The last keynote was from Steve Braunias - "How I Survived the Bad Librarian at Mt Maunganui College, and other tales".  He was hilarious.  I immediately reserved "The man who ate Lincoln Road".  

For me, the conference finished after lunch.  I didn't attend the library tours because I had already visited one of the libraries and to be honest I quite liked the idea of beating the traffic!

A big thanks to the organising committee - I think the event was extremely well run and I really enjoyed the new additions, the quiz and the unconference.

Here are the final lot of tweets for the conference:


Saturday, 22 July 2017

#slanza17 - Tuesday

Reading for Pleasure Presentation
#slanza17 - Unconference
#slanza17 - Monday
#slanza17 - Wednesday

Day Two of the conference, Tuesday, started with an author breakfast.  Those of us staying on-site were lucky enough to be able to hear from Stacy Gregg.  Stacy is a popular author at my school, however because I considered her to be a "horsey" writer I hadn't read her books myself.  After hearing her speak I can't wait to read her books!  The details behind each of her stories were fascinating.  For example, she wrote a letter to Princess Haya, daughter of the King of Jordan, asking if she could please write her story, and ended up travelling to Jordan to meet her.   

A lot of Stacy's stories involve embellishing real life events to make them fiction, she likes to write strong women role-models and she loves to write books about places she wants to visit (so she can go there to do research!).  I am very keen to ask Stacy to speak at my school one day.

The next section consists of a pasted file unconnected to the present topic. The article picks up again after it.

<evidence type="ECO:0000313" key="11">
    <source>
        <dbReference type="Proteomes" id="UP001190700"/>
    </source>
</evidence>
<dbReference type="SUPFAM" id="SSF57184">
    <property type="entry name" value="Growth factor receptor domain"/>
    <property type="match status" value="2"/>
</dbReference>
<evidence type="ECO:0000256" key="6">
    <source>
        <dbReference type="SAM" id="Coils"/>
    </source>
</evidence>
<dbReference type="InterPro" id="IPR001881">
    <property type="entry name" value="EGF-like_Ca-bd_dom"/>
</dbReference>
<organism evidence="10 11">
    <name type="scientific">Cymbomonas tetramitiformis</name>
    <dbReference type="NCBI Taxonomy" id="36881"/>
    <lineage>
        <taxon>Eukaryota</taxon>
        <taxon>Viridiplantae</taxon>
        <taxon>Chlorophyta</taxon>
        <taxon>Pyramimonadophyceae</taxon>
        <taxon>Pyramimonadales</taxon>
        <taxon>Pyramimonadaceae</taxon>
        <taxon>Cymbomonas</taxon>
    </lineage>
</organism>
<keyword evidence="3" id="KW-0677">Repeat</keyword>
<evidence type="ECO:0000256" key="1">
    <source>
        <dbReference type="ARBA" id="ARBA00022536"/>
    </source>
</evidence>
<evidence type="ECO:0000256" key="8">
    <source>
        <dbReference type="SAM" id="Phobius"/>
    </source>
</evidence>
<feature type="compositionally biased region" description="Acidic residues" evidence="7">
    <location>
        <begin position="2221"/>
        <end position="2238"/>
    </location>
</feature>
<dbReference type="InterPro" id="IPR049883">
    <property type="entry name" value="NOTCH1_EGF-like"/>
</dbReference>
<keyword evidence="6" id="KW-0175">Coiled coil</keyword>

The keynote was by Hamish Curry, from design thinking firm NoTosh.



Here are some of his key points:
  • It is important to take the time to really understand our problems before trying to solve them.
  • Sitting by a window is an incredibly powerful way to allow yourself to relax and slow down 
  • To see how students are using a space, at three different times during the day put a dot on a floor plan to show where students are 
  • We need to have visible learning and model the same practises we want students to do - Hamish suggested doing this in a bunker room in the library
  • You need to work out patterns and what they mean, make connections
  • Use 'hexagonal thinking' as a tool for thinking, ask good questions to connect concepts together
  • When you are prototyping you need to be open to feedback on how you can make something better
  • Management is about problem solving, leadership should be about problem finding, pattern finding
  • Don't start analysing in a secret laptop, do it in an open, visible way
  • There is a difference between space and place - place has belonging, character, community
  • Get the students to speak to search - once they start asking a device a question, they'll ask more because it's easy
  • We should be inspiration service providers